A capacity crowd in the Palexpo’s Geneva Arena watched on in anticipation as 10 of the world’s very best show jumpers and their equine partners battled it out for the honour to be crowned the 2022 Rolex IJRC Top 10 Final champion. Having qualified for this esteemed class based on November’s FEI jumping rankings, the truly international line-up comprising riders representing France, Sweden, Great Britain, The Netherlands, Switzerland, the USA and Brazil, would undoubtedly produce unrivalled levels of show jumping.
Just four riders managed to complete the first round of the Gerard Lachat-designed course without picking up a fault, including Thursday night’s winner of the Trophée de Genève, Marlon Modolo Zanotelli, current world number one Henrik von Eckermann, and in-form riders Simon Delestre and McLain Ward, with the Frenchman ultimately setting the fastest fault-free time of 65.90 seconds. While those with first round faults still found themselves in contention – particularly Peder Fredricson from Sweden with just one time penalty and Dutchman Harrie Smolders with one down – unfortunately, Ben Maher and Exit Remo had a night to forget after the pair accrued 31 penalties.
On to the second round and everything was to play for. First to go, Great Britain’s Ben Maher found a small consolation after he and his 13-year-old bay gelding went clear. Local hero Martin Fuchs and Conner Jei were unable to apply any pressure after accruing 12 penalties, while Julien Epaillard and McLain Ward both put one down. Swede Peder Fredricson was able to set the early pace after going clear, thereby finishing with one point; however, his teammate, the inimitable Henrik von Eckermann, went one better, thereby becoming the first rider to go double clear with his superstar gelding King Edward. The final two riders to go, Marlon Modolo Zanotelli and Simon Delestre, were determined to go one better still. But it wasn’t to be after the Brazilian’s mare hesitated and lowered the penultimate fence and the Frenchman, while going double clear, just couldn’t find enough pace, crossing the line over nine tenths slower than von Eckermann, who was ultimately crowned champion of the 21st edition of this revered class, much to his delight.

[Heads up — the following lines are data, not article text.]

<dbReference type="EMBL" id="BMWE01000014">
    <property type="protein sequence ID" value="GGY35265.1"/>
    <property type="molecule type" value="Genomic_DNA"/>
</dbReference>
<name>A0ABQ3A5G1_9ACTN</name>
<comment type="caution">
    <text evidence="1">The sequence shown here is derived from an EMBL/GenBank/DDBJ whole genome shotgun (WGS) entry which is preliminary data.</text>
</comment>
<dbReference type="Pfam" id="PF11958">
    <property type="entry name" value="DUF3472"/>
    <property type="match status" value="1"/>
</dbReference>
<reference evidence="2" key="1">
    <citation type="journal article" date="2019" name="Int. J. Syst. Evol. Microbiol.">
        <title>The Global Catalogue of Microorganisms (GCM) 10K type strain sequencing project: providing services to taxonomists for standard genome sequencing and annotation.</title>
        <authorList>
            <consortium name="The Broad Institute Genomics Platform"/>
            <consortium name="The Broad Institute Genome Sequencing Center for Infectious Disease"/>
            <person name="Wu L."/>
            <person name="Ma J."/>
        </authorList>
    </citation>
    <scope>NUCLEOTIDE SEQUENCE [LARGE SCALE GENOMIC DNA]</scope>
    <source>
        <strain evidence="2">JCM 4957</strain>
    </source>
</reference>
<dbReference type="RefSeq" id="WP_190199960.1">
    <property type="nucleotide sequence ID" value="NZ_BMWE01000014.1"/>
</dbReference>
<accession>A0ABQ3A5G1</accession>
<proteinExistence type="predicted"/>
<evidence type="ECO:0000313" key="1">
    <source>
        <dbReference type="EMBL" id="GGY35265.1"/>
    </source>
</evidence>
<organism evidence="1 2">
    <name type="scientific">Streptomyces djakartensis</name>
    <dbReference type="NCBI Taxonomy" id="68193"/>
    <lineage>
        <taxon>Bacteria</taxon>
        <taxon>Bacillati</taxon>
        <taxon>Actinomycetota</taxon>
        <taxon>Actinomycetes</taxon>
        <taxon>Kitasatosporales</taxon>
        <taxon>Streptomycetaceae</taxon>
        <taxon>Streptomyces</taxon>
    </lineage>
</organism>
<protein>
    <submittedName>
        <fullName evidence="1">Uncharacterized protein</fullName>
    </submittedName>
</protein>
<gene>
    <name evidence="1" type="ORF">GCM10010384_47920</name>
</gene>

Thrilled after going one better than last year and achieving a bucket list goal, Henrik von Eckermann, commented, “Yes, definitely – it was one of my focuses after the World Championships when I gave King Edward a bit of a rest, and wanted to build up slowly again, and this was one of the targets, absolutely. It has been a target for many years. Like I said when we had the Rolex IJRC Top 10 Final in Stockholm when Daniel Deusser won it; I walked the course and spoke to Eleonora [Ottaviani] and said one day I would like to win this one, so it’s a very special moment for me.”